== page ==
Family Devotional Guide - 3/12/23
During this season leading up to Easter, we will be sharing a devotional reading from John Piper’s Fifty Reasons Why Jesus Came to Die for each week’s Family Devotional Guide. A suggested plan would be to simply read the devotional one day, discuss it another day, and then spend a third day looking up and discussing the Scripture references he cites. Note that the complete devotional is available for free:
“To Please His Heavenly Father”
(Isaiah 53:10; Ephesians 5:2)
Jesus did not wrestle his angry Father to the floor of heaven and take the whip out of his hand. He did not force him to be merciful to humanity. His death was not the begrudging consent of God to be lenient to sinners. No, what Jesus did when he suffered and died was the Father’s idea. It was a breathtaking strategy, conceived even before creation, as God saw and planned the history of the world. That is why the Bible speaks of God’s “purpose and grace, which he gave us in Christ Jesus before the ages began” (2 Timothy 1:9).
Already in the Jewish Scriptures the plan was unfolding. The prophet Isaiah foretold the sufferings of the Messiah, who was to take the place of sinners. He said that the Christ would be “smitten by God” in our place.
Surely he has borne our griefs and carried our sorrows; yet we esteemed him stricken, smitten by God, and afflicted. But he was wounded for our transgressions; he was crushed for our iniquities. . . . All we like sheep have gone astray; we have turned every one to his own way; and the LORD has laid on him the iniquity of us all. (Isaiah 53:4-6)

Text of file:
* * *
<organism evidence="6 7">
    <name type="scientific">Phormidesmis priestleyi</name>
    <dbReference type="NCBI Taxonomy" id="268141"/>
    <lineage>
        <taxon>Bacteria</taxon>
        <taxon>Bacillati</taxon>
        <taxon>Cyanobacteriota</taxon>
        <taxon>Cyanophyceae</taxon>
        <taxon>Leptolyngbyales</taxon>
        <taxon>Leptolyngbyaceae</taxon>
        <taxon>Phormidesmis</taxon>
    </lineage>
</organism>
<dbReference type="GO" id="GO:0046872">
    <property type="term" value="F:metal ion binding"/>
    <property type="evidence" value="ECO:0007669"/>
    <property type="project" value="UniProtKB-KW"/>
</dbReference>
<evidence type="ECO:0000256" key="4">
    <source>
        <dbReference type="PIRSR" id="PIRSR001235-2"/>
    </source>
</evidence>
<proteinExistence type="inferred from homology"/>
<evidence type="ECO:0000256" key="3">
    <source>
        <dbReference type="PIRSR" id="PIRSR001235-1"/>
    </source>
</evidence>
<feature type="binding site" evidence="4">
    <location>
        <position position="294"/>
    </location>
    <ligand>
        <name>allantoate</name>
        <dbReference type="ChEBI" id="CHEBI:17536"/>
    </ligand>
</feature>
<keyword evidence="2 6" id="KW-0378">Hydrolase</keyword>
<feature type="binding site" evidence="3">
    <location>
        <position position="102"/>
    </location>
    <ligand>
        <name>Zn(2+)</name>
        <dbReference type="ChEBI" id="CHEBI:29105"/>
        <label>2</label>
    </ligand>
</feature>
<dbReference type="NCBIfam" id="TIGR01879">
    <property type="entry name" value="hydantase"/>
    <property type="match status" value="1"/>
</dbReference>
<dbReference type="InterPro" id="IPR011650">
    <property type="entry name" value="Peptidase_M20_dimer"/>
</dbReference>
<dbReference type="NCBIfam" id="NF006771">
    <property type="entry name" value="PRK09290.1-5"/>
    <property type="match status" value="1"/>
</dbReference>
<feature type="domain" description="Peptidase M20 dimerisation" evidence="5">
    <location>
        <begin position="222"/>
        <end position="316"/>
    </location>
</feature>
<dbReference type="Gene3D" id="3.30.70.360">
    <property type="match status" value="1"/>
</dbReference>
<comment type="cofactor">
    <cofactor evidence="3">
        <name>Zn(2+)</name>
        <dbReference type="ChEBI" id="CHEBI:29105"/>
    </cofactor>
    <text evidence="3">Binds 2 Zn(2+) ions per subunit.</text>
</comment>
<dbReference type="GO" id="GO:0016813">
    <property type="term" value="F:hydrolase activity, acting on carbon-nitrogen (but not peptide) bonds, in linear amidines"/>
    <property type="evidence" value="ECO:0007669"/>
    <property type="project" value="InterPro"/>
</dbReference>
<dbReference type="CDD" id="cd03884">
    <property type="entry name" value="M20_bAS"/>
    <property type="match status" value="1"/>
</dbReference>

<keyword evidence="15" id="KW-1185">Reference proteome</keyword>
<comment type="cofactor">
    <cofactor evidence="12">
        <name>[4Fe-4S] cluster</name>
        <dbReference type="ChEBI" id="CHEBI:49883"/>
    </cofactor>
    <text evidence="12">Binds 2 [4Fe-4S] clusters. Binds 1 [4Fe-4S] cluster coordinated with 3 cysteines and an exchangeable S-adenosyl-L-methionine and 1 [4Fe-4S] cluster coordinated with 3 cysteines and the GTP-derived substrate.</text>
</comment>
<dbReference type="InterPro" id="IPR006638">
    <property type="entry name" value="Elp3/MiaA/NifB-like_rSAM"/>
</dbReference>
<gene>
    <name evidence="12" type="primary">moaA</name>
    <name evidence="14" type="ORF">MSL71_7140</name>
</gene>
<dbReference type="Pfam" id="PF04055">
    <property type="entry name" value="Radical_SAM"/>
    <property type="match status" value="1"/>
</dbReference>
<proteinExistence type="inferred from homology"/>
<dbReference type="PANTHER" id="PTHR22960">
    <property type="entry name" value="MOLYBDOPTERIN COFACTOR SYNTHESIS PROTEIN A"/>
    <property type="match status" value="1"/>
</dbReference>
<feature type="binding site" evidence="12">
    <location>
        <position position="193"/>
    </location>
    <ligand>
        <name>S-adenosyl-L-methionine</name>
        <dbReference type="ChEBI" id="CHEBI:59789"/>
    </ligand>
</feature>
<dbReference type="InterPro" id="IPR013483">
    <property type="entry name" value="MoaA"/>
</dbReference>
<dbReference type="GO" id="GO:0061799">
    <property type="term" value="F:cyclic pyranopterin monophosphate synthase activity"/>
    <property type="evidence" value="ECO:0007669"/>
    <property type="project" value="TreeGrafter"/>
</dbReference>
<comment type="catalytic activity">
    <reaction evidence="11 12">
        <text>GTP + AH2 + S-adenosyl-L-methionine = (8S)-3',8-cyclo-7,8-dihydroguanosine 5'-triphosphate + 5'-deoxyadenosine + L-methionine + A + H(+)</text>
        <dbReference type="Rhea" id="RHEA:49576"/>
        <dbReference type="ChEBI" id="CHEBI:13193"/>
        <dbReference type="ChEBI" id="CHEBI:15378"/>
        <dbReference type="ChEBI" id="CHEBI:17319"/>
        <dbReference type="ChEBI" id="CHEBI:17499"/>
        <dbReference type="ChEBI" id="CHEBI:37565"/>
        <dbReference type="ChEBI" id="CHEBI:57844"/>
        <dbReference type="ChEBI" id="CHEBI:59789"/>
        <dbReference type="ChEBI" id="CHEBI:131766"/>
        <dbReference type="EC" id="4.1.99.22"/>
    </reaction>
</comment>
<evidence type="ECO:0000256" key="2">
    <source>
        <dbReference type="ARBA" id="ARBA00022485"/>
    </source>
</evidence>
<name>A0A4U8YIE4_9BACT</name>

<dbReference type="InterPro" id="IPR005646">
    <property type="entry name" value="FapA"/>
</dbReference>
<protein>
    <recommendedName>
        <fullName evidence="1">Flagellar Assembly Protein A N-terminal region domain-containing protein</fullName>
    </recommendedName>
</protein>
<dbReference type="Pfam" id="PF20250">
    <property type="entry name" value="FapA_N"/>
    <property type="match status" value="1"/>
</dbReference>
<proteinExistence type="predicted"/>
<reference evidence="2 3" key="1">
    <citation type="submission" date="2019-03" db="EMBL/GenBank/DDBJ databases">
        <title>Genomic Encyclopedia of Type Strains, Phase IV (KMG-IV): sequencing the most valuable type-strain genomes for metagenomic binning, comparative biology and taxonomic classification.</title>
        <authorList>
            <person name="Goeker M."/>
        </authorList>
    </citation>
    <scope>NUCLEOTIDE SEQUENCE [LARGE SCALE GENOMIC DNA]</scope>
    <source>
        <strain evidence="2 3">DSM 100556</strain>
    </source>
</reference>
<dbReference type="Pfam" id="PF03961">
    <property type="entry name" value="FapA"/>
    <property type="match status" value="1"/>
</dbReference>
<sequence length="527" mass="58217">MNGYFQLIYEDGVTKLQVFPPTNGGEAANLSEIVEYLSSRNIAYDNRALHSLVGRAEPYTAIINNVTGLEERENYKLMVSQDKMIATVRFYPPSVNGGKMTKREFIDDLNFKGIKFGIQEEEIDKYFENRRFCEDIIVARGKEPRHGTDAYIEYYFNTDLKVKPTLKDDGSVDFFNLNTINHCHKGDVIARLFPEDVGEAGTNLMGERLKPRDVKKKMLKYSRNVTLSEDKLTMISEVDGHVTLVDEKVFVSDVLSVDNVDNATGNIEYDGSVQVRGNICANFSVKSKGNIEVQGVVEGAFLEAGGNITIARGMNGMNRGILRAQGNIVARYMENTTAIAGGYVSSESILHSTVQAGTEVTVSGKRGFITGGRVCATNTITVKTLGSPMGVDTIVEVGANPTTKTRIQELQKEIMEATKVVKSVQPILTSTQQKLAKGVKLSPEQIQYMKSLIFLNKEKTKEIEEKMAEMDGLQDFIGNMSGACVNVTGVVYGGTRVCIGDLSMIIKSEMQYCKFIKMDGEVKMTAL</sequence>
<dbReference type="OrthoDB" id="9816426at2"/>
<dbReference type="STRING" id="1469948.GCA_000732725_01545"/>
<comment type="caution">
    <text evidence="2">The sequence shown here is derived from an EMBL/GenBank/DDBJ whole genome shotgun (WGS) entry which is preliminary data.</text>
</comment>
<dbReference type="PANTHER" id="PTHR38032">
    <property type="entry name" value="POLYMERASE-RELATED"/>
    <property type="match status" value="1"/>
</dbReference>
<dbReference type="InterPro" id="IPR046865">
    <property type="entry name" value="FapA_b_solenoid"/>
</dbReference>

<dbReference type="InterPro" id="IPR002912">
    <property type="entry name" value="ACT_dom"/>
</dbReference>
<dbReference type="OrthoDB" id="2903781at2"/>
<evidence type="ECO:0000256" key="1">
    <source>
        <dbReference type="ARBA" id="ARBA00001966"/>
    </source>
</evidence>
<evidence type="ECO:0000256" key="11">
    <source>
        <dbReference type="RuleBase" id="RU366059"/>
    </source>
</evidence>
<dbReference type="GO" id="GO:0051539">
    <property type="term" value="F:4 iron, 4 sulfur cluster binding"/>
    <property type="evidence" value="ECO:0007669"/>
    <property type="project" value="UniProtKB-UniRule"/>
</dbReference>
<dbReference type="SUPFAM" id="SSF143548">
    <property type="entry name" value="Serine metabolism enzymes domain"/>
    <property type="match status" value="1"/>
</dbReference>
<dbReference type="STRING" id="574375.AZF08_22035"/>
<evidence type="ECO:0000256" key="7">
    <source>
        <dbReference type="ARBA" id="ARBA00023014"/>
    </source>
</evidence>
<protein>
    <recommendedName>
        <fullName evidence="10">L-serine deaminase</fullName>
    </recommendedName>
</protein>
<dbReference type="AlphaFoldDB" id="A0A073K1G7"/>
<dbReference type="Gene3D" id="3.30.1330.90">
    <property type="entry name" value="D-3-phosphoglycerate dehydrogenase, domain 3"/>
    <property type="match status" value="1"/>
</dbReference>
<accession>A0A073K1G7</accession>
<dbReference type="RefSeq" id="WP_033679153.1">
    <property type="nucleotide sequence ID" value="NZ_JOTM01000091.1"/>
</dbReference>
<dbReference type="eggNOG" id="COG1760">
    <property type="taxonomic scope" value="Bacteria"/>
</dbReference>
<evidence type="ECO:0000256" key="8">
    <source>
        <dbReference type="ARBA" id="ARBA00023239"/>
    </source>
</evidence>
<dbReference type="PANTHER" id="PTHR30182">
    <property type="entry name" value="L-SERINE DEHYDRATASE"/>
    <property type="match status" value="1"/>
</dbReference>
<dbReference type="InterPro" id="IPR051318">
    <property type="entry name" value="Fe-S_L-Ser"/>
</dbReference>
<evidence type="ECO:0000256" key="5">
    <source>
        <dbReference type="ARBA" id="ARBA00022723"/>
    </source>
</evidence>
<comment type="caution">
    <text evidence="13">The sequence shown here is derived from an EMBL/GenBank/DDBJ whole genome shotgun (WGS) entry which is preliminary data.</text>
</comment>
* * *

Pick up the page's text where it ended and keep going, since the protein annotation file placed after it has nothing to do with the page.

But what is most astonishing about this substitution of Christ for sinners is that it was God’s idea. Christ did not intrude on God’s plan to punish sinners. God planned for him to be there. One Old Testament prophet says, “It was the will of the Lord to crush him; he has put him to grief” (Isaiah 53:10).
This explains the paradox of the New Testament. On the one hand, the suffering of Christ is an outpouring of God’s wrath because of sin. But on the other hand, Christ’s suffering is a beautiful act of submission and obedience to the will of the Father. So Christ cried from the cross, “My God, my God, why have you forsaken me?” (Matthew 27:46). And yet the Bible says that the suffering of Christ was a fragrance to God. “Christ loved us and gave himself up for us, a fragrant offering and sacrifice to God” (Ephesians 5:2).
Oh, that we might worship the terrible wonder of the love of God! It is not sentimental. It is not simple. For our sake God did the impossible: He poured out his wrath on his own Son—the one whose submission made him infinitely unworthy to receive it. Yet the Son’s very willingness to receive it was precious in God’s sight. The wrath-bearer was infinitely loved.